As U.S. District Court Judge Donovan Frank heard arguments on the signs dispute between the Vikings and Wells Fargo, he repeated a question several times: Why couldn’t everyone sit down and work it out when so much is at stake?

The Vikings have asked Frank to issue an emergency order to force Wells Fargo to cover signs on the rooftops of their two 17-story buildings adjacent to the new U.S. Bank Stadium in downtown Minneapolis. Lawyer Kevin Coan argued that the signs amount to the sort of “ambush advertising” the Vikings wanted to prevent around the new stadium.

The team filed a lawsuit last month saying that the signs violate a two-year-old agreement because they are raised 18 inches rather than flush with the rooftops. The bank countered that the signs are within the parameters of the agreement and cause no monetary harm to the Vikings or the image of the new stadium.

Frank told the lawyers he would issue his order no later than two weeks from Friday. But he also said he would welcome all parties to a mediation session that would include the city of Minneapolis and the Minnesota Sports Facilities Authority.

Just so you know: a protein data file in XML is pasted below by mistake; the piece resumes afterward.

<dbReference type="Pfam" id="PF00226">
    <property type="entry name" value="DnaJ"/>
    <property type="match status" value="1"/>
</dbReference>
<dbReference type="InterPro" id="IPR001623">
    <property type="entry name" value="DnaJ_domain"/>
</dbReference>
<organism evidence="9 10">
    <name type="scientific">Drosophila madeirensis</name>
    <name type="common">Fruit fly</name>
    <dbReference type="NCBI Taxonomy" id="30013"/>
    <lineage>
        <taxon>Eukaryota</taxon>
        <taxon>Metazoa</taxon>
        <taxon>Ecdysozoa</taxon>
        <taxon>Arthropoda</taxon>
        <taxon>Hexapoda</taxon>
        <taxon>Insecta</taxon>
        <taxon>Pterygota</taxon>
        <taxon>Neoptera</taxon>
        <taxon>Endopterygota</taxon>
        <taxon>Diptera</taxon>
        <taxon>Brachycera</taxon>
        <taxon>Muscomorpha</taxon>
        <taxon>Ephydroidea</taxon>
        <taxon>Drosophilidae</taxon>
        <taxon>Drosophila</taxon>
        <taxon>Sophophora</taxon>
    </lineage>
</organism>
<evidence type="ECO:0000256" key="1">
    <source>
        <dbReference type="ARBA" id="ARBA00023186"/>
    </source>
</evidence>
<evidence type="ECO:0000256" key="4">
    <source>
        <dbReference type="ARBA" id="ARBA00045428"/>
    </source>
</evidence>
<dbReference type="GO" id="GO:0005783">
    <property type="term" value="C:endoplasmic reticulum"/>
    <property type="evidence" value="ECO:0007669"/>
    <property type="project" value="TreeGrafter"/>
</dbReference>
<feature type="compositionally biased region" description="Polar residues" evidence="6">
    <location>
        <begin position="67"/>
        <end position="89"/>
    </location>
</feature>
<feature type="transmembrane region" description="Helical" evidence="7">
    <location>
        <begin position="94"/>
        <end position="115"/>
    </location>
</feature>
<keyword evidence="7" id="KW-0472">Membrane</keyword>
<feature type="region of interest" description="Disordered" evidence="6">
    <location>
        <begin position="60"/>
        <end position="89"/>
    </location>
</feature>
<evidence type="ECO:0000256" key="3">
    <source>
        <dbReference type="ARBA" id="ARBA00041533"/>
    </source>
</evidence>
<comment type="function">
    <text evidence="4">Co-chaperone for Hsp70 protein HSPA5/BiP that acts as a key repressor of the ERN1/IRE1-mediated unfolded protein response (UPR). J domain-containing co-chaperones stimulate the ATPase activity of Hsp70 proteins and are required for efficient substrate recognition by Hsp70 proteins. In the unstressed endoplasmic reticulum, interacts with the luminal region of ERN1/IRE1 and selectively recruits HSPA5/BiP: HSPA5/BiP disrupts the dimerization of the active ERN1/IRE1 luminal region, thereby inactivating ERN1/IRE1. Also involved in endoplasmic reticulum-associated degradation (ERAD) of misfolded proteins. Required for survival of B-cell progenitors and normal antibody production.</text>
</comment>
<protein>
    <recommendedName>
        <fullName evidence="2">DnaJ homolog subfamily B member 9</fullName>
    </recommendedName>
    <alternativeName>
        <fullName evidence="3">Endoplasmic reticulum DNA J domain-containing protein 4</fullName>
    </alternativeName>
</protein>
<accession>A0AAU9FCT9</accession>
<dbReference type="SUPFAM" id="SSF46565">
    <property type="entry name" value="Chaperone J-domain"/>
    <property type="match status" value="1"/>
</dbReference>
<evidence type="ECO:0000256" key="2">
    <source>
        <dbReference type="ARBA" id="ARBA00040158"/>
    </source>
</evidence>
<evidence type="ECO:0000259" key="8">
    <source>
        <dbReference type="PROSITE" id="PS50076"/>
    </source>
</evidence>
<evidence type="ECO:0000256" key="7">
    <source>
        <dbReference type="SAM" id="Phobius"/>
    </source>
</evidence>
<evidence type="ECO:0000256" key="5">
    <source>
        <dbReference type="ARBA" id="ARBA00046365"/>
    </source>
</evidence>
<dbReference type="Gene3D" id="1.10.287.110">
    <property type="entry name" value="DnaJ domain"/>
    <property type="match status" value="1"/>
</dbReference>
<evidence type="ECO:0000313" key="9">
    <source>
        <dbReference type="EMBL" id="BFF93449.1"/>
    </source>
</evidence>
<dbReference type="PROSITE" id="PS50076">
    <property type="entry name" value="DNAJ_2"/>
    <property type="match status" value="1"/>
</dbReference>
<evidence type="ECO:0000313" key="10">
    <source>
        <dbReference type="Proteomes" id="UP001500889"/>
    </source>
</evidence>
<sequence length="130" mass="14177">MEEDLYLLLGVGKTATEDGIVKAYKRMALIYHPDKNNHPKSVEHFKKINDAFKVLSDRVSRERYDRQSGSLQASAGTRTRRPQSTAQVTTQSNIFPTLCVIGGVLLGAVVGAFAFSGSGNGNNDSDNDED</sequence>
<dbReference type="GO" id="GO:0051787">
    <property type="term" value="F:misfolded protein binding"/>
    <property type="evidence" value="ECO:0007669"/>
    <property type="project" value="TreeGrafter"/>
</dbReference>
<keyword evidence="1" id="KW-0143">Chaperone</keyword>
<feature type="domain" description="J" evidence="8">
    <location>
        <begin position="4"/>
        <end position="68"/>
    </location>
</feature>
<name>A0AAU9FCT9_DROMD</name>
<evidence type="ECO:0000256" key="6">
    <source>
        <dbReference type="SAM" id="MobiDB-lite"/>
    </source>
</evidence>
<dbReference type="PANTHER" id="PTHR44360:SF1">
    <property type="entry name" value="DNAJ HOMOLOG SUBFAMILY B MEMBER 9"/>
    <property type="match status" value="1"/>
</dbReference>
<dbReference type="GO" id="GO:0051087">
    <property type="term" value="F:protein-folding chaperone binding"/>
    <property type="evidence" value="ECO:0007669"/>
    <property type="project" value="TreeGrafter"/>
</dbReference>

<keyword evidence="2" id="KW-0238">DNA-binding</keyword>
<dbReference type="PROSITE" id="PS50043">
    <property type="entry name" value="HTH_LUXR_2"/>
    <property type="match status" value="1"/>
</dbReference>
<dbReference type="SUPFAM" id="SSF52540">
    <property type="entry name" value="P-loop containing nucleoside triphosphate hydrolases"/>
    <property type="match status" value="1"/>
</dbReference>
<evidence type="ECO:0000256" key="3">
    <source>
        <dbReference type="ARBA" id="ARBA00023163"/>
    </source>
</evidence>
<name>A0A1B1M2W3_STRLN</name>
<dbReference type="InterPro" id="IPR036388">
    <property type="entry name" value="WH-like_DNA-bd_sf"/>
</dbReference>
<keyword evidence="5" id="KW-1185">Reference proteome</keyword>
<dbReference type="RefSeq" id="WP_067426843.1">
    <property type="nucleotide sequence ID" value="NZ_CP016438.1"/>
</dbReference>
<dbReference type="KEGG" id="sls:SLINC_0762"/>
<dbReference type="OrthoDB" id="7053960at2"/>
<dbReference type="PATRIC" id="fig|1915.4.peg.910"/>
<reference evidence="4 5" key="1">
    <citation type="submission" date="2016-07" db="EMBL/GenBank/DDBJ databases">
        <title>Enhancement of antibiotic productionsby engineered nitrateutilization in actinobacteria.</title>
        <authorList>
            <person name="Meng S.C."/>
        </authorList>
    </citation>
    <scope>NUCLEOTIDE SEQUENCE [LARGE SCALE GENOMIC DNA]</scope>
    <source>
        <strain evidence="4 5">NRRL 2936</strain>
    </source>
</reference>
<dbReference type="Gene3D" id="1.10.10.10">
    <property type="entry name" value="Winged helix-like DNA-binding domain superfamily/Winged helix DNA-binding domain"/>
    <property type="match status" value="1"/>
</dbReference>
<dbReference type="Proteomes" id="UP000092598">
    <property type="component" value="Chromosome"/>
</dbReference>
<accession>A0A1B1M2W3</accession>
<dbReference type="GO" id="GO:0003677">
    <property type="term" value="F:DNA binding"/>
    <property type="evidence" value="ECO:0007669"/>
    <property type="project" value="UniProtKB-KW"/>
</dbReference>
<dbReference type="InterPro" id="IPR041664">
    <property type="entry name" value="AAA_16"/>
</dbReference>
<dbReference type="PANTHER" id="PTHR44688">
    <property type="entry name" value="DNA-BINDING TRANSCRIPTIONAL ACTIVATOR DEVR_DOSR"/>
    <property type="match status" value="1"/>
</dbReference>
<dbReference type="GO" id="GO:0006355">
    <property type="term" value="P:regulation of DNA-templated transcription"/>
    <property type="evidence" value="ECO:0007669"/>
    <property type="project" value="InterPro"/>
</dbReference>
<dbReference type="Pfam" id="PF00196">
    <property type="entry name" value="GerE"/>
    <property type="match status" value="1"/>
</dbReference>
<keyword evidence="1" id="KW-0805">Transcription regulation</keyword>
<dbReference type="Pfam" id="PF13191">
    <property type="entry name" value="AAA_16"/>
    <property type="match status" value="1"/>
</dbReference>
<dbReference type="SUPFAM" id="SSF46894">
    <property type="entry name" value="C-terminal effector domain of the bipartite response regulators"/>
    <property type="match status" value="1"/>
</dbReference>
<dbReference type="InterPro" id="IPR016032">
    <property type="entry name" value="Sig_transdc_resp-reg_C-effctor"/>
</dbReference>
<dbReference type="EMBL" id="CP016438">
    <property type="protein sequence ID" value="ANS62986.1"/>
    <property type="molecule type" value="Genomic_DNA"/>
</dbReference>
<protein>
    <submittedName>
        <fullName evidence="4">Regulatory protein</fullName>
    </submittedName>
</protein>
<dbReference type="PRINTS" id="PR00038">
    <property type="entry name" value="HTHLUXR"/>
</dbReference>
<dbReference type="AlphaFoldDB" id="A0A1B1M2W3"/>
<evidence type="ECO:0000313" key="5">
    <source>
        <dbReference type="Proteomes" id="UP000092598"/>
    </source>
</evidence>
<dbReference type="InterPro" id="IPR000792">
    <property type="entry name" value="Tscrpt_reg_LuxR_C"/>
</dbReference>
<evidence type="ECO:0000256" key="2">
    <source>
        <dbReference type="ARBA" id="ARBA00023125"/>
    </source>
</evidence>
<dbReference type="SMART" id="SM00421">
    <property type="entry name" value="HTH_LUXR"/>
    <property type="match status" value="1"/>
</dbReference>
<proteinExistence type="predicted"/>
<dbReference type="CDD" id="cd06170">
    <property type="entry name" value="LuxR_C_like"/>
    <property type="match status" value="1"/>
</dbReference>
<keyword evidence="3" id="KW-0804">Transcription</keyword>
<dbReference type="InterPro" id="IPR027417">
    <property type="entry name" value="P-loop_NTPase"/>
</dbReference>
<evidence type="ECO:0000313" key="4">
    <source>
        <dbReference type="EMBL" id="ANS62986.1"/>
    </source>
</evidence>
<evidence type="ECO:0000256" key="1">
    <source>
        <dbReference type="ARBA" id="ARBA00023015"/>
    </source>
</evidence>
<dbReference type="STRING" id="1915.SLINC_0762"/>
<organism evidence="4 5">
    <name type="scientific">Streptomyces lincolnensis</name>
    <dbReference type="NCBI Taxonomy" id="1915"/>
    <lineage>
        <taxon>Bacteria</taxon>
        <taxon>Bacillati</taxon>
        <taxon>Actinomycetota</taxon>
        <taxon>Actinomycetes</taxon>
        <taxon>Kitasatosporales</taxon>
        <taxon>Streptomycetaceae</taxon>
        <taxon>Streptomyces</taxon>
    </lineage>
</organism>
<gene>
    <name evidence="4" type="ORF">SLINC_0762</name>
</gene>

“It’s difficult for me to understand … why we couldn’t bring everybody together,” Frank said. “I would have thought the city would have stepped in and got everyone together.”

Coan said the agreement from February 2014 was the coming-together of the parties.

The judge said several times that the court would volunteer to mediate the discussion and give it priority. Neither side expressed interest in that.

While the dispute is about the height of the signs, it’s also about millions of dollars paid by U.S. Bank to the Vikings to emblazon their logo across the rooftop and building.

Coan said monetary damages would not be enough to compensate the harm because the Vikings had a right to control the image of the area surrounding the stadium.

The Vikings negotiated the sign agreement with Ryan Companies, the developer of the project, which includes a $300 million investment from Wells Fargo. The Vikings’ authority to negotiate and control the area surrounding the stadium flowed from the initial stadium legislation.

“We’re not asking for much; we’re asking for them to stop violating the agreement,” Coan said.

Wells Fargo lawyer Chris Grote said the signs on the rooftops are no more prominent than the flat Wells Fargo logo painted on the rooftops.

The difference between flat signs and letters raised 18 inches on 17-story buildings is minimal, Grote argued, so judicial intervention is “not appropriate when there is no irreparable harm.”

Using pictures, he showed the buildings, which also have the Wells Fargo name illuminated near the top of the sides of the buildings. Then he showed aerial NBC-TV footage taken recently to demonstrate that the Wells Fargo signs are barely visible next to the stadium and therefore, he argued, not damaging to the image of the $1.1 billion stadium.

“It’s a never-before-heard argument of distraction,” Grote said of the Vikings’ claim.